Diego Luna
2011, Canana
85 minutes (Spanish)

LATAMROB rating: ***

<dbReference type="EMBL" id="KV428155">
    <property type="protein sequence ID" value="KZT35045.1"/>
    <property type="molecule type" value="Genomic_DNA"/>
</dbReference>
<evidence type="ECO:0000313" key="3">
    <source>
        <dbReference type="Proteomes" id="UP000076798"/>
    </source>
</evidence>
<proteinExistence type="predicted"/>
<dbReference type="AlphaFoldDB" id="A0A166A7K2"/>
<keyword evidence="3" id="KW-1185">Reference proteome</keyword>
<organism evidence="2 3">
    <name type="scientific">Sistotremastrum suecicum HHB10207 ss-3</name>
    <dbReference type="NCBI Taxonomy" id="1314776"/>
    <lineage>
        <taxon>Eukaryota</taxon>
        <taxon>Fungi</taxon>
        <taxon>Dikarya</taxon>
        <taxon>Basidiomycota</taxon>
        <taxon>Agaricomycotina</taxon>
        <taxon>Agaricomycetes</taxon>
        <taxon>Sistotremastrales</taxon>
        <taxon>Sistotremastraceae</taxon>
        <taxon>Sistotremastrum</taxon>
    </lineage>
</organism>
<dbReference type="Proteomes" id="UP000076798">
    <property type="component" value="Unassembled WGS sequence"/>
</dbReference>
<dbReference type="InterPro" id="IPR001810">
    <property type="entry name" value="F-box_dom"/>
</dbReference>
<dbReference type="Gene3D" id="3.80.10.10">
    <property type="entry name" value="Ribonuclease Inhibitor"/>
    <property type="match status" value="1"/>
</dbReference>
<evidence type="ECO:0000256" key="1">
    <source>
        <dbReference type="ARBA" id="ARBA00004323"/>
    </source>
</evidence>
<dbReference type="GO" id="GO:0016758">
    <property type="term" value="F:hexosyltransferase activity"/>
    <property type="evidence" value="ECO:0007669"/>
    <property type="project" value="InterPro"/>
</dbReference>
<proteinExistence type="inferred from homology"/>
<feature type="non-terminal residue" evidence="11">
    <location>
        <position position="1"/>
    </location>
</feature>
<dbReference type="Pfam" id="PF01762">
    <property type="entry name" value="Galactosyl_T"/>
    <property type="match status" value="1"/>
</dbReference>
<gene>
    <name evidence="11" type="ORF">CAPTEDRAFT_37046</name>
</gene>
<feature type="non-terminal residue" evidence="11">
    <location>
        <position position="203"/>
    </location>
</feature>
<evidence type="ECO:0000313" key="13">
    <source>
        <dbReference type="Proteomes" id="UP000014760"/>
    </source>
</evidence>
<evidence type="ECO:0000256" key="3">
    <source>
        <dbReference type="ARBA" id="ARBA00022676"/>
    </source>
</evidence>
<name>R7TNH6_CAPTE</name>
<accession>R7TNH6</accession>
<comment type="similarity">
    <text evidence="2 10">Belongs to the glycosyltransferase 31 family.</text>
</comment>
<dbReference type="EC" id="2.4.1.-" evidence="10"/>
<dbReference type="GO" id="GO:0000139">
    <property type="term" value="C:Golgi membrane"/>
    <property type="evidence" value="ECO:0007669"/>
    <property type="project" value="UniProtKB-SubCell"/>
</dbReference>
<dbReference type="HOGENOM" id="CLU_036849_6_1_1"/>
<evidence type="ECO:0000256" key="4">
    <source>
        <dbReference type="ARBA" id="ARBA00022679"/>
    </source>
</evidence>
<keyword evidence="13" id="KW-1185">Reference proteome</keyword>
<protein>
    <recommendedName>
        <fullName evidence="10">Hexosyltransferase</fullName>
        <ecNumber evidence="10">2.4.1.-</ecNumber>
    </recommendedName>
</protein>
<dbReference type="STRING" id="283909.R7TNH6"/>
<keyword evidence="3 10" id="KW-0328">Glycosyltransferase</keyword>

THERE are many absent fathers in Mexican families, and not just those who have absented themselves to make the sweaty journey across the northern border in order to scrape a living in their unforgiving and hostile neighbour. Paternal absence has other faces: for daughters who are brought up in macho families never really knowing what lies in the hearts of their distant, authoritarian fathers; for sensitive sons, unable to reconcile the warm familial hearth with the endemic philandering of the timeworn male role model. Abel, a small gem by the gifted actor-director Diego Luna firmly in the tradition of penetrating domestic and social analysis in Mexican cinema, follows the fate of a silent, nine-year-old boy (Christopher Ruíz-Esparza) suffering mental illness in a family whose father has been absent for some time, ostensibly working in the US but, in reality, deceptively starting a second family (the well known “casa chica”) in the north of Mexico. The boy suddenly begins to talk, assuming the distinctly paternal air and expressions of a proxy father. The tragicomic film explores the impact of machismo on male children and how families struggle to cope with errant fathers: both highly relevant to the Mexico both of yesteryear and today. Luna reveals a penetrating insight and acute sensibility about fatherhood, one no doubt shaped by his own experience of growing up in a single-parent family with a deeply attentive and highly creative father. – EC

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